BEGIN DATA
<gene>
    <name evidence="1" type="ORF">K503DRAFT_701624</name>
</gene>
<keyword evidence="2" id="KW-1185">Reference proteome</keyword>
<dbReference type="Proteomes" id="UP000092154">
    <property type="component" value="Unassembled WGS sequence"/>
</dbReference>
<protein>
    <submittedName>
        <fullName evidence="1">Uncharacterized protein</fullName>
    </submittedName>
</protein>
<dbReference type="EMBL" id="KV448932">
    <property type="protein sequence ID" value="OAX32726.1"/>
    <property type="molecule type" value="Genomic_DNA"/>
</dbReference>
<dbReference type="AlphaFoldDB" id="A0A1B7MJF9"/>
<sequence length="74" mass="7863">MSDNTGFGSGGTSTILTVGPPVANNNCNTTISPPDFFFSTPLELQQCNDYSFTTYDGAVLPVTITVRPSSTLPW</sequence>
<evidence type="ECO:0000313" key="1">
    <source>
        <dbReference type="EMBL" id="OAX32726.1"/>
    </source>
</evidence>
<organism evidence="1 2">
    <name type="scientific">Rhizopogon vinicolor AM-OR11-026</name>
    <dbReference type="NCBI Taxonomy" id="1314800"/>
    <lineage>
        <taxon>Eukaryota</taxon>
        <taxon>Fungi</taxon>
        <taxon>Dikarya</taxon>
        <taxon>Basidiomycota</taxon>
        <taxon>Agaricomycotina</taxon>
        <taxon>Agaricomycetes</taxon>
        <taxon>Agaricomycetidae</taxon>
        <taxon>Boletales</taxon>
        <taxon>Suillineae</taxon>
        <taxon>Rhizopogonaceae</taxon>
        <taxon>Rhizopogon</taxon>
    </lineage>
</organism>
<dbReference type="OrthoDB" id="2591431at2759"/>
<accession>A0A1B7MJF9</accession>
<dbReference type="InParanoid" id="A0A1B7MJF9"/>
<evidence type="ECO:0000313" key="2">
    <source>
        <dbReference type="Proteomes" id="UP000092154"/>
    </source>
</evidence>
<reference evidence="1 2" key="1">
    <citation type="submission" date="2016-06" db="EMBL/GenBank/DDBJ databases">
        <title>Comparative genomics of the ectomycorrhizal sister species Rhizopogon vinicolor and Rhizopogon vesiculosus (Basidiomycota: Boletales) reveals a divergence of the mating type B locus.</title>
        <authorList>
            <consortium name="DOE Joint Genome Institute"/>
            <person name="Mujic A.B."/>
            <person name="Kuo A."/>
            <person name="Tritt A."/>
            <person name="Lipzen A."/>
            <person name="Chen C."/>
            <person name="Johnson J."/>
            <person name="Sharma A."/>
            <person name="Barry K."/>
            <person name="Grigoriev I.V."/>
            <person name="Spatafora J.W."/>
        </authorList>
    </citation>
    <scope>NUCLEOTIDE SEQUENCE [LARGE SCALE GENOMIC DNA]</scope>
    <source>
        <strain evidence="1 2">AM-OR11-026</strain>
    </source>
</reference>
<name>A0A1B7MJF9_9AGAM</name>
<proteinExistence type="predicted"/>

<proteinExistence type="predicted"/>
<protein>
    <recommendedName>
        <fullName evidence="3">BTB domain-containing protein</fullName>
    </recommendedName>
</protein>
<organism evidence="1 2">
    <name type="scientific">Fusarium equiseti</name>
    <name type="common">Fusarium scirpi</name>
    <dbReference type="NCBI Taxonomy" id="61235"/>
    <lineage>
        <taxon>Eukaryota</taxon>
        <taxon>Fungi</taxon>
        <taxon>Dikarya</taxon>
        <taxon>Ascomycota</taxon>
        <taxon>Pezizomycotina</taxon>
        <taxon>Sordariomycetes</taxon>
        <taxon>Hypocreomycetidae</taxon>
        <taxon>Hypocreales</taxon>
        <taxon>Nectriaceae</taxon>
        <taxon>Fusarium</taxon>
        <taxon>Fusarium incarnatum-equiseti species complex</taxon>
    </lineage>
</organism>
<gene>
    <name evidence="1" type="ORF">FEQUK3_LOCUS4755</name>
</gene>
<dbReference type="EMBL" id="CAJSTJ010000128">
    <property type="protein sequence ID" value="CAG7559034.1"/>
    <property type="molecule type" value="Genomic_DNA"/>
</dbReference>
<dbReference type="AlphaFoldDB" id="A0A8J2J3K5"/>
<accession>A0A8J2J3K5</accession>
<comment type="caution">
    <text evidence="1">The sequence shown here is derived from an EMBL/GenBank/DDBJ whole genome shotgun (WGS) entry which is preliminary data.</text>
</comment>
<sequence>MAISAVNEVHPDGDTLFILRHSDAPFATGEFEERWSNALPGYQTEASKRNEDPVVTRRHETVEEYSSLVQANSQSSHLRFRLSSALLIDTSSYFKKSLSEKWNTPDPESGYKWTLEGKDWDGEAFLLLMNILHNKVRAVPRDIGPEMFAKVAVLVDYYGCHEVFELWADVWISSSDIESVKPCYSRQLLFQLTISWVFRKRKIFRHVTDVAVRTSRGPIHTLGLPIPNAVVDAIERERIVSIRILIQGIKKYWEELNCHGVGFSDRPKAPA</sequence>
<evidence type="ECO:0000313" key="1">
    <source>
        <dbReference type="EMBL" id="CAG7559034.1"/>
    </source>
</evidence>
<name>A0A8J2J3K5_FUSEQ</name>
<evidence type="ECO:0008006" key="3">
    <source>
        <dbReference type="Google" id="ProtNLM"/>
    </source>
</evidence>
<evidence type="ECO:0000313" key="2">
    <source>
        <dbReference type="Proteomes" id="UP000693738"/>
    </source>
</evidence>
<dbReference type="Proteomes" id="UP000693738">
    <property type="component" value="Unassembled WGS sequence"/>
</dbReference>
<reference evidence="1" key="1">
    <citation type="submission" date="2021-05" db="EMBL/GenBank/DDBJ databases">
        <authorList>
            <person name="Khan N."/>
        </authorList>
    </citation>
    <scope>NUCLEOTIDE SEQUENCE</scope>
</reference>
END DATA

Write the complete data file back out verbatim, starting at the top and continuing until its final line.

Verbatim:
<gene>
    <name evidence="1" type="ORF">K503DRAFT_701624</name>
</gene>
<keyword evidence="2" id="KW-1185">Reference proteome</keyword>
<dbReference type="Proteomes" id="UP000092154">
    <property type="component" value="Unassembled WGS sequence"/>
</dbReference>
<protein>
    <submittedName>
        <fullName evidence="1">Uncharacterized protein</fullName>
    </submittedName>
</protein>
<dbReference type="EMBL" id="KV448932">
    <property type="protein sequence ID" value="OAX32726.1"/>
    <property type="molecule type" value="Genomic_DNA"/>
</dbReference>
<dbReference type="AlphaFoldDB" id="A0A1B7MJF9"/>
<sequence length="74" mass="7863">MSDNTGFGSGGTSTILTVGPPVANNNCNTTISPPDFFFSTPLELQQCNDYSFTTYDGAVLPVTITVRPSSTLPW</sequence>
<evidence type="ECO:0000313" key="1">
    <source>
        <dbReference type="EMBL" id="OAX32726.1"/>
    </source>
</evidence>
<organism evidence="1 2">
    <name type="scientific">Rhizopogon vinicolor AM-OR11-026</name>
    <dbReference type="NCBI Taxonomy" id="1314800"/>
    <lineage>
        <taxon>Eukaryota</taxon>
        <taxon>Fungi</taxon>
        <taxon>Dikarya</taxon>
        <taxon>Basidiomycota</taxon>
        <taxon>Agaricomycotina</taxon>
        <taxon>Agaricomycetes</taxon>
        <taxon>Agaricomycetidae</taxon>
        <taxon>Boletales</taxon>
        <taxon>Suillineae</taxon>
        <taxon>Rhizopogonaceae</taxon>
        <taxon>Rhizopogon</taxon>
    </lineage>
</organism>
<dbReference type="OrthoDB" id="2591431at2759"/>
<accession>A0A1B7MJF9</accession>
<dbReference type="InParanoid" id="A0A1B7MJF9"/>
<evidence type="ECO:0000313" key="2">
    <source>
        <dbReference type="Proteomes" id="UP000092154"/>
    </source>
</evidence>
<reference evidence="1 2" key="1">
    <citation type="submission" date="2016-06" db="EMBL/GenBank/DDBJ databases">
        <title>Comparative genomics of the ectomycorrhizal sister species Rhizopogon vinicolor and Rhizopogon vesiculosus (Basidiomycota: Boletales) reveals a divergence of the mating type B locus.</title>
        <authorList>
            <consortium name="DOE Joint Genome Institute"/>
            <person name="Mujic A.B."/>
            <person name="Kuo A."/>
            <person name="Tritt A."/>
            <person name="Lipzen A."/>
            <person name="Chen C."/>
            <person name="Johnson J."/>
            <person name="Sharma A."/>
            <person name="Barry K."/>
            <person name="Grigoriev I.V."/>
            <person name="Spatafora J.W."/>
        </authorList>
    </citation>
    <scope>NUCLEOTIDE SEQUENCE [LARGE SCALE GENOMIC DNA]</scope>
    <source>
        <strain evidence="1 2">AM-OR11-026</strain>
    </source>
</reference>
<name>A0A1B7MJF9_9AGAM</name>
<proteinExistence type="predicted"/>

<proteinExistence type="predicted"/>
<protein>
    <recommendedName>
        <fullName evidence="3">BTB domain-containing protein</fullName>
    </recommendedName>
</protein>
<organism evidence="1 2">
    <name type="scientific">Fusarium equiseti</name>
    <name type="common">Fusarium scirpi</name>
    <dbReference type="NCBI Taxonomy" id="61235"/>
    <lineage>
        <taxon>Eukaryota</taxon>
        <taxon>Fungi</taxon>
        <taxon>Dikarya</taxon>
        <taxon>Ascomycota</taxon>
        <taxon>Pezizomycotina</taxon>
        <taxon>Sordariomycetes</taxon>
        <taxon>Hypocreomycetidae</taxon>
        <taxon>Hypocreales</taxon>
        <taxon>Nectriaceae</taxon>
        <taxon>Fusarium</taxon>
        <taxon>Fusarium incarnatum-equiseti species complex</taxon>
    </lineage>
</organism>
<gene>
    <name evidence="1" type="ORF">FEQUK3_LOCUS4755</name>
</gene>
<dbReference type="EMBL" id="CAJSTJ010000128">
    <property type="protein sequence ID" value="CAG7559034.1"/>
    <property type="molecule type" value="Genomic_DNA"/>
</dbReference>
<dbReference type="AlphaFoldDB" id="A0A8J2J3K5"/>
<accession>A0A8J2J3K5</accession>
<comment type="caution">
    <text evidence="1">The sequence shown here is derived from an EMBL/GenBank/DDBJ whole genome shotgun (WGS) entry which is preliminary data.</text>
</comment>
<sequence>MAISAVNEVHPDGDTLFILRHSDAPFATGEFEERWSNALPGYQTEASKRNEDPVVTRRHETVEEYSSLVQANSQSSHLRFRLSSALLIDTSSYFKKSLSEKWNTPDPESGYKWTLEGKDWDGEAFLLLMNILHNKVRAVPRDIGPEMFAKVAVLVDYYGCHEVFELWADVWISSSDIESVKPCYSRQLLFQLTISWVFRKRKIFRHVTDVAVRTSRGPIHTLGLPIPNAVVDAIERERIVSIRILIQGIKKYWEELNCHGVGFSDRPKAPA</sequence>
<evidence type="ECO:0000313" key="1">
    <source>
        <dbReference type="EMBL" id="CAG7559034.1"/>
    </source>
</evidence>
<name>A0A8J2J3K5_FUSEQ</name>
<evidence type="ECO:0008006" key="3">
    <source>
        <dbReference type="Google" id="ProtNLM"/>
    </source>
</evidence>
<evidence type="ECO:0000313" key="2">
    <source>
        <dbReference type="Proteomes" id="UP000693738"/>
    </source>
</evidence>
<dbReference type="Proteomes" id="UP000693738">
    <property type="component" value="Unassembled WGS sequence"/>
</dbReference>
<reference evidence="1" key="1">
    <citation type="submission" date="2021-05" db="EMBL/GenBank/DDBJ databases">
        <authorList>
            <person name="Khan N."/>
        </authorList>
    </citation>
    <scope>NUCLEOTIDE SEQUENCE</scope>
</reference>